New Zealand’s chance to experiment with series in the bag

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On Saturday, New Zealand dropped six catches – something that might happen to them once every 50 games, at most. A Sri Lanka player produced the batting performance of his life. And yet, such is the disparity between these teams that, a 21-run victory to New Zealand was nevertheless the result. The Sri Lanka attack’s toothlessness through the middle overs – especially in the absence of the suspended Akila Dananjaya – once again proved a definitive factor. As did the frailty of Sri Lanka’s own middle order, which lost five wickets in the space of five overs. It is no surprise that Sri Lanka have lost each of their last eight live matches.
Having sewn up the series, the hosts, meanwhile, are free to experiment. Seamer Doug Bracewell, who sat out the first two games, will likely get a run in Nelson. A good performance on Tuesday might see him considered for the squad for the five-match ODI series against India, later in the month.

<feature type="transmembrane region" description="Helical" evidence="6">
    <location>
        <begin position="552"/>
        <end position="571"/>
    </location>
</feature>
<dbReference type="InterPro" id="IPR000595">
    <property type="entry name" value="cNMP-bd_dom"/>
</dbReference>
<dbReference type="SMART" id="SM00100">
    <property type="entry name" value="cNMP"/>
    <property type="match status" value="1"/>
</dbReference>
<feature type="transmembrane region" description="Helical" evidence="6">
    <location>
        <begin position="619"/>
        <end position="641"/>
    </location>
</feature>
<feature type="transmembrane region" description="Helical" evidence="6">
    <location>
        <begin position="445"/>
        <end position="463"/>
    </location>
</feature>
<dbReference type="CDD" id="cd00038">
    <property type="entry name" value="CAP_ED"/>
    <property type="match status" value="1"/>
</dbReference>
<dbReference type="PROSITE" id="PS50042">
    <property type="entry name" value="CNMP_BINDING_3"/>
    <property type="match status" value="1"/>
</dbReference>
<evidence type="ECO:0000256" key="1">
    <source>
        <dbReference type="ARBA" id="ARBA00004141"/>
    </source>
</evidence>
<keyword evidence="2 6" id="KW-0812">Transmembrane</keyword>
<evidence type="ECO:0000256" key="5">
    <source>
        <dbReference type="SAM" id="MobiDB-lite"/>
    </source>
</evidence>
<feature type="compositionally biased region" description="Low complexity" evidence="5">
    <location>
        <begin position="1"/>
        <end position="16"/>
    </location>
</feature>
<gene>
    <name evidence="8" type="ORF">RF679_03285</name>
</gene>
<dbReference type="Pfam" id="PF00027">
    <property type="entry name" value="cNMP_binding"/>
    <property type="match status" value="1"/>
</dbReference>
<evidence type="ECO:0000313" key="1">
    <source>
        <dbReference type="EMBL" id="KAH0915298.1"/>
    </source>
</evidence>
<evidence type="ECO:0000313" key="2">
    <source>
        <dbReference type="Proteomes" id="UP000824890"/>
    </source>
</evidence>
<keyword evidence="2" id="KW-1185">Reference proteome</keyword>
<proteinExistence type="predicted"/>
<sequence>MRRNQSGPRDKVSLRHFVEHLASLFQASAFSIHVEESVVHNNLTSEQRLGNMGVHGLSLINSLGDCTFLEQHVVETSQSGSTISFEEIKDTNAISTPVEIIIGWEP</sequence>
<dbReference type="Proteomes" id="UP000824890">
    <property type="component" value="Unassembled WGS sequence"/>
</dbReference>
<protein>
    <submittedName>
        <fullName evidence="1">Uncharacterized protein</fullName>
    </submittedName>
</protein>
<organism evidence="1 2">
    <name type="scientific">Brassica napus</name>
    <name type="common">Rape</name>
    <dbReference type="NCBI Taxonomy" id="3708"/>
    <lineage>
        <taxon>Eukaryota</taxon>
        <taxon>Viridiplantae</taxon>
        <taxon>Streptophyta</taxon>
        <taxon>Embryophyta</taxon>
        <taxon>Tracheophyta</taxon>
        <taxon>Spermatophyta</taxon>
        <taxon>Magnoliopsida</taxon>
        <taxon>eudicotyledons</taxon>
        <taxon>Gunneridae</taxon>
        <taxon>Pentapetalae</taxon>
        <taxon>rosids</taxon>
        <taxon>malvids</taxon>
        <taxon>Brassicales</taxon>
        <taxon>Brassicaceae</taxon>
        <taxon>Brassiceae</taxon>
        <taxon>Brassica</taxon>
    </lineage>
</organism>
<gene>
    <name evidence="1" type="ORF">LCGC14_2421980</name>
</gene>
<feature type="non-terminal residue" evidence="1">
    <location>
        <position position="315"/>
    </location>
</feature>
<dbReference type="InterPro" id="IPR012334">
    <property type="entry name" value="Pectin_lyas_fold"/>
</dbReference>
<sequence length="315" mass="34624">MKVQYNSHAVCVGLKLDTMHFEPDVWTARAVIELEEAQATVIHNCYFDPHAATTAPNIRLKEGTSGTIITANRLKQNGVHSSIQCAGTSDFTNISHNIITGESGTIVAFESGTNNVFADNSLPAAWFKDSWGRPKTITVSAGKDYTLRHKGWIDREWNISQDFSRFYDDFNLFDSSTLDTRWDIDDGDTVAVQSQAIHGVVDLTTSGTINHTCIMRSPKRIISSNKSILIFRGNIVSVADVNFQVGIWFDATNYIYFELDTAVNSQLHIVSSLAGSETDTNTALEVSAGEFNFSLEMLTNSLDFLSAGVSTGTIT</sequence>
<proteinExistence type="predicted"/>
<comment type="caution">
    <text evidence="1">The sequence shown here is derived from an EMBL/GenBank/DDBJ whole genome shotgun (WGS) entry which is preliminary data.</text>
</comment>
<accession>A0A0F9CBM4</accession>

There are no big selection decisions to make on the batting front, but happily for New Zealand, virtually their entire top order is in form, now that Colin Munro has broken his lean streak. Henry Nicholls, who has one fifty from his nine most-recent completed innings, could do with some runs, but so good has his Test form been that you sense a substantial one-day score can’t be far either. In both matches so far, he has also arrived at the crease just as New Zealand were beginning their death-overs assault, which left him with little scope to build an innings.
In their last two ODI series, Sri Lanka have lifted slightly after the series had already been lost. They are perhaps no closer to working out their World Cup combination than they were just before the series, but a victory in Nelson might at least give them their first win of the tour.